Ms Radhakrishnan said that at a personal level, her relationship with India as a country of birth with close members of the family living there mean that connections are deeper.

“I still feel the warmth from India. When I was sworn in as a Minister of the Crown in Wellington (on November 6, 2020), I experienced an outpouring of warmth from India: politicians, media, faith leaders, community organisations, companies and individuals. I want to take this opportunity to thank all of them,” she said.

Challenges to weather

Speaking about the general election held on October 17, 2020 (which the national and international media have billed as ‘historic, with a resounding victory for the Labour Party, which emerged as a single majority Party with 65 seats, the first for the Party in 50 years and the first for a government since the introduction of the MMP system in 1996), she said that her government took office (for the second term) on November 6, 2020 at a time of unparalleled international crisis.

“It faces the greatest public health emergency since the global flu pandemic a century ago.  The ensuing economic shock represents the largest global downturn since the Great Depression. So, we have some specific challenges to weather and some opportunities to build on for the future,” she said.

Hard and Early Response

New Zealand’s success in handling the Covid-19 pandemic and its community spread has been largely attributed to the personal management of Ms Arden, her public health officials and most important of all, the unstinted cooperation of New Zealand, who were termed as ‘The Team of Five Million’ by the Prime Minister in her speeches.

Ms Radhakrishnan said that the country’s health response has been based on an ‘Elimination Strategy,’ meaning that the first line of defence continues to be a strong border regime.

“This is crucial to keeping Covid out of the community. If it does reappear in terms of community transmission, it needs to be stamped out as soon as possible. We have not had a case in the community since November 18, 2020. New Zealand’s success in fighting the Virus means that we are better positioned for recovery compared to many other countries and we have seen employment, export and growth numbers that are better than expected,” she said.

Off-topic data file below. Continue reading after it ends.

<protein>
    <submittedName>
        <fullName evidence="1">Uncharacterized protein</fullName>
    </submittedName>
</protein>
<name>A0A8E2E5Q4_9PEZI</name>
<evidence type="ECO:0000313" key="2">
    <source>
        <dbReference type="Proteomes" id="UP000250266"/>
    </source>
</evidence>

She said that the Elimination Strategy Programme will run over the next three year with three overreaching objectives. These are (a) To keep New Zealanders safe from Covid-19 (b) To accelerate our economic recovery and (c) To lay the foundations for a better future

Kiren Rijiju, Minister of State for Youth Affairs and Sports speaking at the Conference (Twitter)

About Pravasi Bharatiya Divas

The Yuva Pravasi Bharatiya Divas is a biennial event hosted by the External Affairs Ministry of the Indian government with the sponsorship of State governments, trade and other organisations, evincing the interests of thousands of people and businesses of Indian origin. It culminates into the Pravasi Bharatiya Divas Conference at the conclusion of which the Prime Minister delivers an address followed by distribution of Pravasi Bharatiya Samman Awards to about 30 persons from various parts of the world for their contributions to various fields of activity in their respective countries.

Indian Newslink will publish a separate story on this later.

Among those present at the virtual meeting were Minister of State for External Affairs V Muraleedharan, Kiren Rijiju, Minister of State (Independent Charge) for Youth Affairs and Sports, Sanjay Bhattacharya, Secretary to the Government, (Consular, Passport & Visa Division and Overseas Indian Affairs).